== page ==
.- An association of various national bishops' conferences in western Africa has issued a communiqué encouraging Christian-Muslim dialogue as "the only way that we can truly cultivate respect for each other."
The English-speaking Episcopal Conferences of West Africa, which include Gambia, Sierra Leone, Liberia, Ghana and Nigeria, issued the document from Freetown, Sierra Leone yesterday. The communiqué affirms Christian-Muslim dialogue as a way both to solidify common ground between the faiths and to mitigate controversies and violent conflicts.
The letter states that Muslims and Christians share similar "fundamental religious values," which include belief in the uniqueness of God, the need for prayer, almsgiving, fasting, and pilgrimage. The bishops cited similar sexual morality as a ground for dialogue, since both faiths share belief in the dignity of the family and both condemn promiscuity, homosexuality, prostitution, and abortion.
The bishops decried inter-religious violence and blamed the "bigotry, intolerance, militarism, and fundamentalism" on a tiny minority of Christians and Muslims. They further condemned both Christians who use violence to avenge perceived insults to Jesus and Muslims who use violence to avenge perceived insults to Mohammed. Government officials were cited for neglecting their duty to oppose violence, but clerics too were chastised: "For their part, many religious leaders remain silent in the face of violence and criminal activities perpetrated by these few members."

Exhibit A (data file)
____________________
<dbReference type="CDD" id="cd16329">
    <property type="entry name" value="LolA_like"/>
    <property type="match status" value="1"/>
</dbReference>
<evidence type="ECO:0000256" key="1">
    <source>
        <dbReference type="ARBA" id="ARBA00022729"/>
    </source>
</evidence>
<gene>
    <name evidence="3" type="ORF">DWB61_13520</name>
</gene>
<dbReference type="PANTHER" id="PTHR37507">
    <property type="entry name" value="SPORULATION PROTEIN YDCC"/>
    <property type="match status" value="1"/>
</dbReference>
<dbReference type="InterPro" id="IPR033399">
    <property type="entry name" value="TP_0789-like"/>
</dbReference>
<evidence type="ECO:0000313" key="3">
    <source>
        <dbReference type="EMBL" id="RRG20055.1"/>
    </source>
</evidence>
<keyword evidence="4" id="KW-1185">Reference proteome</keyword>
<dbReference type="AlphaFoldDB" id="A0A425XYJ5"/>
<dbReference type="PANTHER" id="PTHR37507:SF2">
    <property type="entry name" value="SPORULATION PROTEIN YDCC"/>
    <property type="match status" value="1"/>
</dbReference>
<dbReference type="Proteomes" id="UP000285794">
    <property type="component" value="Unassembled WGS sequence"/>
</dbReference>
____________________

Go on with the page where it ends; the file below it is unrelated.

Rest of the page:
At the same time, the bishops recognized obstacles to Christian-Muslim relations. "What Christians concede to Muslims is not often reciprocated," they wrote. They also suggested that some Muslims wrongly identify the Christian Church with the West, thus blaming Christianity for the actions of Western governments. The bishops urged Christians not to give up on religious dialogue, but at the same time advised that they recognize the human limits of such efforts.
Further, the bishops cautioned that inter-religious efforts should not lead to "the watering down of our own doctrines to suit Muslims." They likewise advised that Christians should not expect Muslims to adopt Christianity as a requirement for interaction.
The conference’s report also credits collaboration between the two faiths for hastening the end of wars in the region and the beginning of peaceful elections.